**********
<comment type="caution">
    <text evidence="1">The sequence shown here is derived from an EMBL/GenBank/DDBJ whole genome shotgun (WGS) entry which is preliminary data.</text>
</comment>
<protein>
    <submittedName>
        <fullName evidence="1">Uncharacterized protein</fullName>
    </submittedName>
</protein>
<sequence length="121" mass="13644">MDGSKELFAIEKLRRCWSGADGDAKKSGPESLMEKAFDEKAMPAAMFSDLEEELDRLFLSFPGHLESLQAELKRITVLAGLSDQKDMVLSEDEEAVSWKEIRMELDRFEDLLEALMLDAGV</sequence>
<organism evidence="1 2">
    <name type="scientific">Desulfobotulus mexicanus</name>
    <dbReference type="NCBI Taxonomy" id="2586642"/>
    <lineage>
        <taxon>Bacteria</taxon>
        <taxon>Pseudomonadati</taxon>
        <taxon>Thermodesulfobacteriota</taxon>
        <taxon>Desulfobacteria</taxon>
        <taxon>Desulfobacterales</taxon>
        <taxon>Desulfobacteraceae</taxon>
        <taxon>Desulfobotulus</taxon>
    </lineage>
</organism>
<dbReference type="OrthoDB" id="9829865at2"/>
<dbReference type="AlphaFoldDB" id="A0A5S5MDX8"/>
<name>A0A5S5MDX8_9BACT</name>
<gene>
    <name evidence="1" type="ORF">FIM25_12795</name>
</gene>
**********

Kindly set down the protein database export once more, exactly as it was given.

<comment type="caution">
    <text evidence="1">The sequence shown here is derived from an EMBL/GenBank/DDBJ whole genome shotgun (WGS) entry which is preliminary data.</text>
</comment>
<protein>
    <submittedName>
        <fullName evidence="1">Uncharacterized protein</fullName>
    </submittedName>
</protein>
<sequence length="121" mass="13644">MDGSKELFAIEKLRRCWSGADGDAKKSGPESLMEKAFDEKAMPAAMFSDLEEELDRLFLSFPGHLESLQAELKRITVLAGLSDQKDMVLSEDEEAVSWKEIRMELDRFEDLLEALMLDAGV</sequence>
<organism evidence="1 2">
    <name type="scientific">Desulfobotulus mexicanus</name>
    <dbReference type="NCBI Taxonomy" id="2586642"/>
    <lineage>
        <taxon>Bacteria</taxon>
        <taxon>Pseudomonadati</taxon>
        <taxon>Thermodesulfobacteriota</taxon>
        <taxon>Desulfobacteria</taxon>
        <taxon>Desulfobacterales</taxon>
        <taxon>Desulfobacteraceae</taxon>
        <taxon>Desulfobotulus</taxon>
    </lineage>
</organism>
<dbReference type="OrthoDB" id="9829865at2"/>
<dbReference type="AlphaFoldDB" id="A0A5S5MDX8"/>
<name>A0A5S5MDX8_9BACT</name>
<gene>
    <name evidence="1" type="ORF">FIM25_12795</name>
</gene>